Instrumented Assessment of Physical Activity Is Associated With Muscle Function but Not With Muscle Mass in a General Population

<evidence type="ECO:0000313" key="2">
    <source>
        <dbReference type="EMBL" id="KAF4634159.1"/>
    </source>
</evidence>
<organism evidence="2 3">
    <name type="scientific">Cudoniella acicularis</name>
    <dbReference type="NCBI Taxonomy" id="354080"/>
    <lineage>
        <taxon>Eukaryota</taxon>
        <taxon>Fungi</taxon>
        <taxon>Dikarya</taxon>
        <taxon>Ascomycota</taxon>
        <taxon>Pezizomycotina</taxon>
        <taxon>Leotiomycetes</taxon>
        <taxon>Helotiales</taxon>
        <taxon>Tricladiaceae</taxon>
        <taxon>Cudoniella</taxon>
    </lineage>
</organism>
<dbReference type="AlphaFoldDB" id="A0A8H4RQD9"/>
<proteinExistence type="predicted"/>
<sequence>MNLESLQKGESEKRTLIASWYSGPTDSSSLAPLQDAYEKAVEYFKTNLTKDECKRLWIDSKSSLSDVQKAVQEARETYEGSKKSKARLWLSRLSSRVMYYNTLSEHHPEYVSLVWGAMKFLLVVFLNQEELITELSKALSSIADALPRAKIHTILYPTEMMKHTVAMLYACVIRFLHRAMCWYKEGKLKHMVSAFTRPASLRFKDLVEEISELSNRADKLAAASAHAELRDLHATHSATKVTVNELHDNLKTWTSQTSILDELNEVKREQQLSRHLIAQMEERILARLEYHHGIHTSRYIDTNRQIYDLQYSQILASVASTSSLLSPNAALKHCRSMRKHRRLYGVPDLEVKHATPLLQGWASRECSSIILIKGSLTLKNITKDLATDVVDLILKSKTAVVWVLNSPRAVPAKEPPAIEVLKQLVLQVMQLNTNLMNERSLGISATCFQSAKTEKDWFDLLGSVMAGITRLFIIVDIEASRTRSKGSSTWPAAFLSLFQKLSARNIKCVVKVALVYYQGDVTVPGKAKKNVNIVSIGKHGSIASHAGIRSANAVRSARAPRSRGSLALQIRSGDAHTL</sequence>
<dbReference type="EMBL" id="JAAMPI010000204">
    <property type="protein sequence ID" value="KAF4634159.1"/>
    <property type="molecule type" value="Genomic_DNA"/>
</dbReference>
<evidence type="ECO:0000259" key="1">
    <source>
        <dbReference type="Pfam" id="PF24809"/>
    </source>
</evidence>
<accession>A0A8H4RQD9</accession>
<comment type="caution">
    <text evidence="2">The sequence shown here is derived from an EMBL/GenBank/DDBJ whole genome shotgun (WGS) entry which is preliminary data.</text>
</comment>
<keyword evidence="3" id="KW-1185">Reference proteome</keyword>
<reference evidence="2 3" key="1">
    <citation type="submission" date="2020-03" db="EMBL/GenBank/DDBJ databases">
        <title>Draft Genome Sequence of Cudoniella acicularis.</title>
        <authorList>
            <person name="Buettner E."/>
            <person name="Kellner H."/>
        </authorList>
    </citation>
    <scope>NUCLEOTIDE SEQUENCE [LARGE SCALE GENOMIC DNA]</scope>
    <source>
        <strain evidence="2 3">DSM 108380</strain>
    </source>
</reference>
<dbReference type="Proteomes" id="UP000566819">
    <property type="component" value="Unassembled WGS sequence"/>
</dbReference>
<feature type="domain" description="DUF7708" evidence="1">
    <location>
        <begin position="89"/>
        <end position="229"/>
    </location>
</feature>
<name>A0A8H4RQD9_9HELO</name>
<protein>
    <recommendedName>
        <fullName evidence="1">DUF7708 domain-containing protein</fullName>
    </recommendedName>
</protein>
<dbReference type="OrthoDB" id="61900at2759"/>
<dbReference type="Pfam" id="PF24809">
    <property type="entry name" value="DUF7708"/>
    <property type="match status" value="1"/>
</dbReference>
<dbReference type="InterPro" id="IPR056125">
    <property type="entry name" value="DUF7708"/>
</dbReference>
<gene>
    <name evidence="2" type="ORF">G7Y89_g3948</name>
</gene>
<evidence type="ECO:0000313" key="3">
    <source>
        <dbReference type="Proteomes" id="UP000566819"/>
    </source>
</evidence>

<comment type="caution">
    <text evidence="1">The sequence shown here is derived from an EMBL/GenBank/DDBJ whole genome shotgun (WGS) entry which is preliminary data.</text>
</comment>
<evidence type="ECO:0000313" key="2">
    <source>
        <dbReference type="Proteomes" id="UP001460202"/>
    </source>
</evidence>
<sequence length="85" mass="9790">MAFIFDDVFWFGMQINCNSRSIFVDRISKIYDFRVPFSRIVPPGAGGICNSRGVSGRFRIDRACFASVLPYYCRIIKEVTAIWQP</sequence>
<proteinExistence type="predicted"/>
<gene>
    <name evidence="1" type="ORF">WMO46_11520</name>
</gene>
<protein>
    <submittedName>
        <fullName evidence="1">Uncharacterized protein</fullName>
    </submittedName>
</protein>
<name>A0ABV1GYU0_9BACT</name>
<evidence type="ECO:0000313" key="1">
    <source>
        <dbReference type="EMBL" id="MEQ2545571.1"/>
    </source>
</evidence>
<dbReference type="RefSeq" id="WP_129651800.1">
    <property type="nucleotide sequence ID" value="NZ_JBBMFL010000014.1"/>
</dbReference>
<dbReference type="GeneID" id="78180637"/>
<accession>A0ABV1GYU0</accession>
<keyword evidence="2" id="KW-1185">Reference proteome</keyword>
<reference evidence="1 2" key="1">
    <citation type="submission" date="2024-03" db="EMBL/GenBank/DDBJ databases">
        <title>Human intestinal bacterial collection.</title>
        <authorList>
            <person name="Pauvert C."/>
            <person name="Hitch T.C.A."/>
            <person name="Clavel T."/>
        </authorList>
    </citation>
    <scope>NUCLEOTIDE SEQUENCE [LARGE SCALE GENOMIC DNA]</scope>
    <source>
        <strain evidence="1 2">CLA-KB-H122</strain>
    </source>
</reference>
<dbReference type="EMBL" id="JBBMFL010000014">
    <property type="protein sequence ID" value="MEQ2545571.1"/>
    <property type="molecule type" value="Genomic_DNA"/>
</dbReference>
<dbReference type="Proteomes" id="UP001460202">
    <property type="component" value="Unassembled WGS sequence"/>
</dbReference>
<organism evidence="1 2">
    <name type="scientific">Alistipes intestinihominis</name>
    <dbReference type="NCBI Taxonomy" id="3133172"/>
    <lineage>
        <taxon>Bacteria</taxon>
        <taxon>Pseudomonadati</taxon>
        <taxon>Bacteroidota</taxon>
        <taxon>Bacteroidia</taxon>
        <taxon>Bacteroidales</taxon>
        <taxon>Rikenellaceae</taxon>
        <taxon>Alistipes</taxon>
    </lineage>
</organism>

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Objectives: Self-reported physical activity has shown to affect muscle-related parameters. As self-report is likely biased, this study aimed to assess the association between instrumented assessment of physical activity (I-PA) and muscle-related parameters in a general population. Method: Included were 156 young-to-middle-aged and 80 older community-dwelling adults. Seven days of trunk accelerometry (DynaPort MoveMonitor, McRoberts B.V.) quantified daily physical activity (i.e., active/inactive duration, number and mean duration of active/inactive periods, and number of steps per day). Muscle-related parameters included muscle mass, handgrip strength, and gait speed. Results: I-PA was associated with handgrip strength in young-to-middle-aged adults and with gait speed in older adults. I-PA was not associated with muscle mass in either age group. Discussion: The association between I-PA and muscle-related parameters was age dependent. The lack of an association between I-PA and muscle mass indicates the relevance of muscle function rather than muscle mass.